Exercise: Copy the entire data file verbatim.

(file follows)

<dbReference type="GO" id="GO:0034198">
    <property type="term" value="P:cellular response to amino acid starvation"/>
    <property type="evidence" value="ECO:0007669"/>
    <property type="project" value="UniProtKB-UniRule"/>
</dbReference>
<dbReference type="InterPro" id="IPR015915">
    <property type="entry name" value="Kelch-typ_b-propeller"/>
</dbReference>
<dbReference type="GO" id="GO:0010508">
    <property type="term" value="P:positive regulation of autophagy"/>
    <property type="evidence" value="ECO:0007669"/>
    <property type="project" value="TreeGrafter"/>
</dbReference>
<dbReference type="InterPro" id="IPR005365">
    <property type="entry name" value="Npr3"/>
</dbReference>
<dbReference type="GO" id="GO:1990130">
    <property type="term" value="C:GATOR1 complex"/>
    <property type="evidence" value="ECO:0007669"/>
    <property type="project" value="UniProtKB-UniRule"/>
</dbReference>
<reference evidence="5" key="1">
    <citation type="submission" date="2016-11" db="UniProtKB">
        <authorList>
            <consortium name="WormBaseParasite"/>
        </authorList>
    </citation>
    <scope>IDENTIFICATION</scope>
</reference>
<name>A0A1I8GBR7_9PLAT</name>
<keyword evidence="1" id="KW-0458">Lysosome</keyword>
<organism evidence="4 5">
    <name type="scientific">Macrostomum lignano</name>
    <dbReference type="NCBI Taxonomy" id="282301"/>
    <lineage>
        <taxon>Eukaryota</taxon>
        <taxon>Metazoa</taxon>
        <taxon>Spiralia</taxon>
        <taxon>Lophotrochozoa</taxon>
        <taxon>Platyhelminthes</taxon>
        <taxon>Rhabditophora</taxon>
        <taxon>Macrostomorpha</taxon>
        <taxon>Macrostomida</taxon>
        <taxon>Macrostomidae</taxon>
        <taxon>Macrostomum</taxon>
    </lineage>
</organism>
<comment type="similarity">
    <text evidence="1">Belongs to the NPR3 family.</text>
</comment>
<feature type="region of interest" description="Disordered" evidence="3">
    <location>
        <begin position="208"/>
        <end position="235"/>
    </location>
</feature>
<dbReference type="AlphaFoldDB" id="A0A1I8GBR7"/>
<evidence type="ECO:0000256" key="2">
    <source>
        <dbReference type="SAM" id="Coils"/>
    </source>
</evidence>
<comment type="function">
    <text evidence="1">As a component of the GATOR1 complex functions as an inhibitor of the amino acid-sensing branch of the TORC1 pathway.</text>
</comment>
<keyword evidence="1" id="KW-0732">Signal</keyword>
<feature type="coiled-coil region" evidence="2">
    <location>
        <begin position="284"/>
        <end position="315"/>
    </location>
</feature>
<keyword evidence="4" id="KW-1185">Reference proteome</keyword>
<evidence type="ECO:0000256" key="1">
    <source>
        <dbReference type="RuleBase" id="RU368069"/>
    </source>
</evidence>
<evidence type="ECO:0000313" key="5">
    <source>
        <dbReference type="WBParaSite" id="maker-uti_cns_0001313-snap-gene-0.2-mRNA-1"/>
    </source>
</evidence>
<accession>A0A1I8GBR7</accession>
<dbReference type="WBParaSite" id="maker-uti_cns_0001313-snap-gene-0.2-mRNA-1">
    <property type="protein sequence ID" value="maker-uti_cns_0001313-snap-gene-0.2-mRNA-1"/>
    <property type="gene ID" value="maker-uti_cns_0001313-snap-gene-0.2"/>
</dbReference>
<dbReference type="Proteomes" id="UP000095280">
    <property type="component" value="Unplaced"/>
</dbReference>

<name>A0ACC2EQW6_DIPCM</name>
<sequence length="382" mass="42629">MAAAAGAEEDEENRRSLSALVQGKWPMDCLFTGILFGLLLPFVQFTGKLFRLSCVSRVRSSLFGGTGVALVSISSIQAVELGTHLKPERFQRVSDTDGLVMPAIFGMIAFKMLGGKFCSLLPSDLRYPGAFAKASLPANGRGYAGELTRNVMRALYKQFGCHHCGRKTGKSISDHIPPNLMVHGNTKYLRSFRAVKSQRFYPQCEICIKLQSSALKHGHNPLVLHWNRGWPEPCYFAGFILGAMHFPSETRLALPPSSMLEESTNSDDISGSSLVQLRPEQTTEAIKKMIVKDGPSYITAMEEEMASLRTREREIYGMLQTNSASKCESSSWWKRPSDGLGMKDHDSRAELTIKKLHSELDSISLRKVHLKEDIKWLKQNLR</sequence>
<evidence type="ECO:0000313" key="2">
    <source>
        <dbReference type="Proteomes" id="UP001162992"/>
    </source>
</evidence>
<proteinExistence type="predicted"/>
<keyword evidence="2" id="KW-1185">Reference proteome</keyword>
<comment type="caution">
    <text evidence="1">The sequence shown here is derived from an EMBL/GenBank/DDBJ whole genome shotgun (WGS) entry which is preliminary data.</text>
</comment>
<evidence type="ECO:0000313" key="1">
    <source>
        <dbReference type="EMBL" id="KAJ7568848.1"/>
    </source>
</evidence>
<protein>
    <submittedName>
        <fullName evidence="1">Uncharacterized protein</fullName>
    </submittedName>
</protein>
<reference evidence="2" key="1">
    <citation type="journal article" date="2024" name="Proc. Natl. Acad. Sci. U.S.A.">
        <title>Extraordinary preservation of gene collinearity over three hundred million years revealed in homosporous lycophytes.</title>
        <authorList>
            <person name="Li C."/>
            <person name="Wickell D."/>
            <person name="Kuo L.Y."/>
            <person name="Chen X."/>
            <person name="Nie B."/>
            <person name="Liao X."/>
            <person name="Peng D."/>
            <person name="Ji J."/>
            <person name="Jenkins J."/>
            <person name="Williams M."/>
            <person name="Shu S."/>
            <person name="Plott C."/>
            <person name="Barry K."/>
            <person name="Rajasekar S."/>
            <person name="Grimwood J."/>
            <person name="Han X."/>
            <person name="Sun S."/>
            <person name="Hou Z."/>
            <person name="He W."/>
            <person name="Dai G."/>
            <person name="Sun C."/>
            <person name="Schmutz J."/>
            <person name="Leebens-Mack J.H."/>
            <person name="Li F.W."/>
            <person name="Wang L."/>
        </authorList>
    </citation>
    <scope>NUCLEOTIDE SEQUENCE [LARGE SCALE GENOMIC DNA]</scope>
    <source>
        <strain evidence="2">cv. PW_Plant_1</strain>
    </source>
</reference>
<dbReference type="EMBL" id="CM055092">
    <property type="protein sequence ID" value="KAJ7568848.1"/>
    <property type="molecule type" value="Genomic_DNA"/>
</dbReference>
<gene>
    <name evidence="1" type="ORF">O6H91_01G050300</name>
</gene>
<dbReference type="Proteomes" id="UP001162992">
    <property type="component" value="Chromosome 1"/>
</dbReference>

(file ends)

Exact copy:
<dbReference type="GO" id="GO:0034198">
    <property type="term" value="P:cellular response to amino acid starvation"/>
    <property type="evidence" value="ECO:0007669"/>
    <property type="project" value="UniProtKB-UniRule"/>
</dbReference>
<dbReference type="InterPro" id="IPR015915">
    <property type="entry name" value="Kelch-typ_b-propeller"/>
</dbReference>
<dbReference type="GO" id="GO:0010508">
    <property type="term" value="P:positive regulation of autophagy"/>
    <property type="evidence" value="ECO:0007669"/>
    <property type="project" value="TreeGrafter"/>
</dbReference>
<dbReference type="InterPro" id="IPR005365">
    <property type="entry name" value="Npr3"/>
</dbReference>
<dbReference type="GO" id="GO:1990130">
    <property type="term" value="C:GATOR1 complex"/>
    <property type="evidence" value="ECO:0007669"/>
    <property type="project" value="UniProtKB-UniRule"/>
</dbReference>
<reference evidence="5" key="1">
    <citation type="submission" date="2016-11" db="UniProtKB">
        <authorList>
            <consortium name="WormBaseParasite"/>
        </authorList>
    </citation>
    <scope>IDENTIFICATION</scope>
</reference>
<name>A0A1I8GBR7_9PLAT</name>
<keyword evidence="1" id="KW-0458">Lysosome</keyword>
<organism evidence="4 5">
    <name type="scientific">Macrostomum lignano</name>
    <dbReference type="NCBI Taxonomy" id="282301"/>
    <lineage>
        <taxon>Eukaryota</taxon>
        <taxon>Metazoa</taxon>
        <taxon>Spiralia</taxon>
        <taxon>Lophotrochozoa</taxon>
        <taxon>Platyhelminthes</taxon>
        <taxon>Rhabditophora</taxon>
        <taxon>Macrostomorpha</taxon>
        <taxon>Macrostomida</taxon>
        <taxon>Macrostomidae</taxon>
        <taxon>Macrostomum</taxon>
    </lineage>
</organism>
<comment type="similarity">
    <text evidence="1">Belongs to the NPR3 family.</text>
</comment>
<feature type="region of interest" description="Disordered" evidence="3">
    <location>
        <begin position="208"/>
        <end position="235"/>
    </location>
</feature>
<dbReference type="AlphaFoldDB" id="A0A1I8GBR7"/>
<evidence type="ECO:0000256" key="2">
    <source>
        <dbReference type="SAM" id="Coils"/>
    </source>
</evidence>
<comment type="function">
    <text evidence="1">As a component of the GATOR1 complex functions as an inhibitor of the amino acid-sensing branch of the TORC1 pathway.</text>
</comment>
<keyword evidence="1" id="KW-0732">Signal</keyword>
<feature type="coiled-coil region" evidence="2">
    <location>
        <begin position="284"/>
        <end position="315"/>
    </location>
</feature>
<keyword evidence="4" id="KW-1185">Reference proteome</keyword>
<evidence type="ECO:0000256" key="1">
    <source>
        <dbReference type="RuleBase" id="RU368069"/>
    </source>
</evidence>
<evidence type="ECO:0000313" key="5">
    <source>
        <dbReference type="WBParaSite" id="maker-uti_cns_0001313-snap-gene-0.2-mRNA-1"/>
    </source>
</evidence>
<accession>A0A1I8GBR7</accession>
<dbReference type="WBParaSite" id="maker-uti_cns_0001313-snap-gene-0.2-mRNA-1">
    <property type="protein sequence ID" value="maker-uti_cns_0001313-snap-gene-0.2-mRNA-1"/>
    <property type="gene ID" value="maker-uti_cns_0001313-snap-gene-0.2"/>
</dbReference>
<dbReference type="Proteomes" id="UP000095280">
    <property type="component" value="Unplaced"/>
</dbReference>

<name>A0ACC2EQW6_DIPCM</name>
<sequence length="382" mass="42629">MAAAAGAEEDEENRRSLSALVQGKWPMDCLFTGILFGLLLPFVQFTGKLFRLSCVSRVRSSLFGGTGVALVSISSIQAVELGTHLKPERFQRVSDTDGLVMPAIFGMIAFKMLGGKFCSLLPSDLRYPGAFAKASLPANGRGYAGELTRNVMRALYKQFGCHHCGRKTGKSISDHIPPNLMVHGNTKYLRSFRAVKSQRFYPQCEICIKLQSSALKHGHNPLVLHWNRGWPEPCYFAGFILGAMHFPSETRLALPPSSMLEESTNSDDISGSSLVQLRPEQTTEAIKKMIVKDGPSYITAMEEEMASLRTREREIYGMLQTNSASKCESSSWWKRPSDGLGMKDHDSRAELTIKKLHSELDSISLRKVHLKEDIKWLKQNLR</sequence>
<evidence type="ECO:0000313" key="2">
    <source>
        <dbReference type="Proteomes" id="UP001162992"/>
    </source>
</evidence>
<proteinExistence type="predicted"/>
<keyword evidence="2" id="KW-1185">Reference proteome</keyword>
<comment type="caution">
    <text evidence="1">The sequence shown here is derived from an EMBL/GenBank/DDBJ whole genome shotgun (WGS) entry which is preliminary data.</text>
</comment>
<evidence type="ECO:0000313" key="1">
    <source>
        <dbReference type="EMBL" id="KAJ7568848.1"/>
    </source>
</evidence>
<protein>
    <submittedName>
        <fullName evidence="1">Uncharacterized protein</fullName>
    </submittedName>
</protein>
<reference evidence="2" key="1">
    <citation type="journal article" date="2024" name="Proc. Natl. Acad. Sci. U.S.A.">
        <title>Extraordinary preservation of gene collinearity over three hundred million years revealed in homosporous lycophytes.</title>
        <authorList>
            <person name="Li C."/>
            <person name="Wickell D."/>
            <person name="Kuo L.Y."/>
            <person name="Chen X."/>
            <person name="Nie B."/>
            <person name="Liao X."/>
            <person name="Peng D."/>
            <person name="Ji J."/>
            <person name="Jenkins J."/>
            <person name="Williams M."/>
            <person name="Shu S."/>
            <person name="Plott C."/>
            <person name="Barry K."/>
            <person name="Rajasekar S."/>
            <person name="Grimwood J."/>
            <person name="Han X."/>
            <person name="Sun S."/>
            <person name="Hou Z."/>
            <person name="He W."/>
            <person name="Dai G."/>
            <person name="Sun C."/>
            <person name="Schmutz J."/>
            <person name="Leebens-Mack J.H."/>
            <person name="Li F.W."/>
            <person name="Wang L."/>
        </authorList>
    </citation>
    <scope>NUCLEOTIDE SEQUENCE [LARGE SCALE GENOMIC DNA]</scope>
    <source>
        <strain evidence="2">cv. PW_Plant_1</strain>
    </source>
</reference>
<dbReference type="EMBL" id="CM055092">
    <property type="protein sequence ID" value="KAJ7568848.1"/>
    <property type="molecule type" value="Genomic_DNA"/>
</dbReference>
<gene>
    <name evidence="1" type="ORF">O6H91_01G050300</name>
</gene>
<dbReference type="Proteomes" id="UP001162992">
    <property type="component" value="Chromosome 1"/>
</dbReference>